MCI employee data stolen in laptop theft

May 23, 2005

By Robert McMillan, IDG News Service

MCI is evaluating new corporate security technologies following the theft of a notebook computer containing personal information on about 16,500 current and former employees, the company said Monday.

The missing data include names and social security numbers stored on a laptop that was stolen last month from a car parked in the home garage of an MCI (Profile, Products, Articles) financial analyst, said Linda Laughlin, an MCI spokeswoman. The MCI employee, whom Laughlin declined to identify, was authorized to have the data on her laptop where she was using it to analyze financial trends for the company, she said.

Though MCI is now investigating the "policies, procedures and circumstances surrounding the theft," the company does not believe that the analyst violated MCI policy, Laughlin said. MCI uses encryption technology to protect its corporate data, but the company is now in the process of evaluating new security technologies, including stronger encryption software. "What we'll do is we'll go and enhance some of the tools that employees can use on their laptops," Laughlin said.

One tool that may help out MCI employees is a car key.

Colorado Springs Police Department investigators found no signs of damage to either the car or the garage where it was parked, leading them to assume that the car in question was not locked at the time of the theft, said Lieutenant Rafael Cintron, a public information officer with the department.

MCI's Laughlin could not say whether leaving this data in an unlocked car would violate company policy.

Either way, retrieving the missing laptop, which was reported stolen April 5 in Colorado Springs, Colorado, may prove difficult.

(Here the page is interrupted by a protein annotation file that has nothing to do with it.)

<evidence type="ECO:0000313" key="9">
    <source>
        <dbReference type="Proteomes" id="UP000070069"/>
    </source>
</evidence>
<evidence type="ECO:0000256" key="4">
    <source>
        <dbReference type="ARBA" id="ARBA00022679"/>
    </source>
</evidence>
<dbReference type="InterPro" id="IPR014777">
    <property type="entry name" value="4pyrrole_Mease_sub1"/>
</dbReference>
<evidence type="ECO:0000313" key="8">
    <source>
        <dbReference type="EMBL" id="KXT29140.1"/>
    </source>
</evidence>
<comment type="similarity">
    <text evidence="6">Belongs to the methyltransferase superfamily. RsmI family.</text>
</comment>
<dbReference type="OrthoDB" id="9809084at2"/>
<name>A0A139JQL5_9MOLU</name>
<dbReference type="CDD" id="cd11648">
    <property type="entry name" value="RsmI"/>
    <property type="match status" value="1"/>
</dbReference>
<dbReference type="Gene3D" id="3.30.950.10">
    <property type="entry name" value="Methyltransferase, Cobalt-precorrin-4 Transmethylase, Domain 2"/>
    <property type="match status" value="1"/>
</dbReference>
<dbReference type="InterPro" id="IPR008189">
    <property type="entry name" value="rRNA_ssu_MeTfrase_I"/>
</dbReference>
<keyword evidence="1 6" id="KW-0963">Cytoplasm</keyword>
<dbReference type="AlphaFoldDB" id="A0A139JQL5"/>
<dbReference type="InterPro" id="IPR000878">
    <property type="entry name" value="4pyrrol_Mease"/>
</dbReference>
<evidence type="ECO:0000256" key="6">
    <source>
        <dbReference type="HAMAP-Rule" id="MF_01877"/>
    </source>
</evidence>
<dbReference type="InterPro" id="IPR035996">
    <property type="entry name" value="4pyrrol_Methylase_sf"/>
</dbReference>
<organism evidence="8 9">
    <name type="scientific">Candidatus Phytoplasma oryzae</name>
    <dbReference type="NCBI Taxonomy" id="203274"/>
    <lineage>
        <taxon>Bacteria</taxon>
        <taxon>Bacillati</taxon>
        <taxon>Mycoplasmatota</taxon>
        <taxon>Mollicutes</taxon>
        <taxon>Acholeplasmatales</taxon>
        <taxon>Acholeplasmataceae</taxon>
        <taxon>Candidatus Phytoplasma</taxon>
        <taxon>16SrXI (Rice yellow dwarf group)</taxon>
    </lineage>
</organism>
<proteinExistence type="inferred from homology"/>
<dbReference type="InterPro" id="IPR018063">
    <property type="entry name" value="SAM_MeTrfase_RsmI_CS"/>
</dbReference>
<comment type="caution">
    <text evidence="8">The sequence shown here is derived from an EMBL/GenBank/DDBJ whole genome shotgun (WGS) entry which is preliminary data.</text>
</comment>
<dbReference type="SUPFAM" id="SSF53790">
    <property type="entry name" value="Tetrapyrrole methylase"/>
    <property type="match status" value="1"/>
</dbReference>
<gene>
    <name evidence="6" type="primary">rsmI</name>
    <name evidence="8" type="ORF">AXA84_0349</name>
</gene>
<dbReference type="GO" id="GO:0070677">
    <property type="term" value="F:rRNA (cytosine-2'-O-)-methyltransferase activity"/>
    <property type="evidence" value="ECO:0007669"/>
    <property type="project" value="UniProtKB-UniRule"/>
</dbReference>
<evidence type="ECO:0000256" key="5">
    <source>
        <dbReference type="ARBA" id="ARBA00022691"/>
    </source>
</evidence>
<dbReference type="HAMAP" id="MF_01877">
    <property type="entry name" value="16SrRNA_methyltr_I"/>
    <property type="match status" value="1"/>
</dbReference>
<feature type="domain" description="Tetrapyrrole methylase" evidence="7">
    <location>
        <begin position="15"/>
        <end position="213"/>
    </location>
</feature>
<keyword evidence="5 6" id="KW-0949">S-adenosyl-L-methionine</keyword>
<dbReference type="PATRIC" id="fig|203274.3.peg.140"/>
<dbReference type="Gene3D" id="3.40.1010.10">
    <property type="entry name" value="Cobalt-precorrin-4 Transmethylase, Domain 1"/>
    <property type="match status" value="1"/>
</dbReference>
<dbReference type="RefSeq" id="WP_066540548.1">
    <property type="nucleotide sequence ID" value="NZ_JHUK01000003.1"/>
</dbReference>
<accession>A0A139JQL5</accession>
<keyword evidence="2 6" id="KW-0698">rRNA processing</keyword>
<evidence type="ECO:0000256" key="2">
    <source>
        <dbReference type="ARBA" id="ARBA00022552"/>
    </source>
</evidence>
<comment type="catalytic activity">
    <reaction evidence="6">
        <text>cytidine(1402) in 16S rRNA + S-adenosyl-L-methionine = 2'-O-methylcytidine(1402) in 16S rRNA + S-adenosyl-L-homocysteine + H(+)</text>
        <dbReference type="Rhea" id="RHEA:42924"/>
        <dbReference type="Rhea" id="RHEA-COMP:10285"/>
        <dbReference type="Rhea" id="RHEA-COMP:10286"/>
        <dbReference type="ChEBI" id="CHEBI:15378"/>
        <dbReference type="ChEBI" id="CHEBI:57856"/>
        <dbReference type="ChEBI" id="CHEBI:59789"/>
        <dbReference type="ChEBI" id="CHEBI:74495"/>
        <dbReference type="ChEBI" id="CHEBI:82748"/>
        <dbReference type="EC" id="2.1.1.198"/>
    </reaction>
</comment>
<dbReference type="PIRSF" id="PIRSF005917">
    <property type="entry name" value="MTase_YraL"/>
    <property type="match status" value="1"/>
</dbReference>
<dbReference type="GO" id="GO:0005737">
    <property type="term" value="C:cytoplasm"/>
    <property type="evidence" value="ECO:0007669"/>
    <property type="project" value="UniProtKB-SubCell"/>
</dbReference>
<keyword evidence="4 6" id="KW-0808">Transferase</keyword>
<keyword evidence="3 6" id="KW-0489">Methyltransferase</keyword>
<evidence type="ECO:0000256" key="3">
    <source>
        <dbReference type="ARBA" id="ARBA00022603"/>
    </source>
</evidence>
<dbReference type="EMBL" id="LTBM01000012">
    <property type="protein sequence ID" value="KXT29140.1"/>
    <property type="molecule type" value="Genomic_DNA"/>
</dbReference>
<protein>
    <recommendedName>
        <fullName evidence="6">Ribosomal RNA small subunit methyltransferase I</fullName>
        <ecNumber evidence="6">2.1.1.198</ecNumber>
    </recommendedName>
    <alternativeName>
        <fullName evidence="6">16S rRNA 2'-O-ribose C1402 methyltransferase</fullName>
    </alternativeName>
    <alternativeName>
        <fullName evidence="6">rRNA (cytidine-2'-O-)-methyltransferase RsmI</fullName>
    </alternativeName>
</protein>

Colorado Springs officers are in the process of contacting local pawnshops to see if it has been sold, but investigators have few leads in the case. "There was no damage to the vehicle, no witnesses, so there's not much to go on," Cintron said.

MCI has sent out notification letters to the people whose personal information was compromised by the theft, but has seen no evidence that anyone has attempted to illegally use this information, Laughlin said.

The stolen laptop was password protected, but Laughlin would not say whether or not the Excel spreadsheet files that contained the sensitive data were themselves encrypted.

The MCI theft is just the latest in a series of high-profile mishaps in which companies have lost large quantities of personal information. Earlier this month, Time Warner Inc. lost 40 backup tapes containing data on 600,000 current and former employees. And ID thieves have gained access to data on hundreds of thousands of people following computer break-ins at ChoicePoint Inc. and Reed Elsevier Group PLC's LexisNexis Group.

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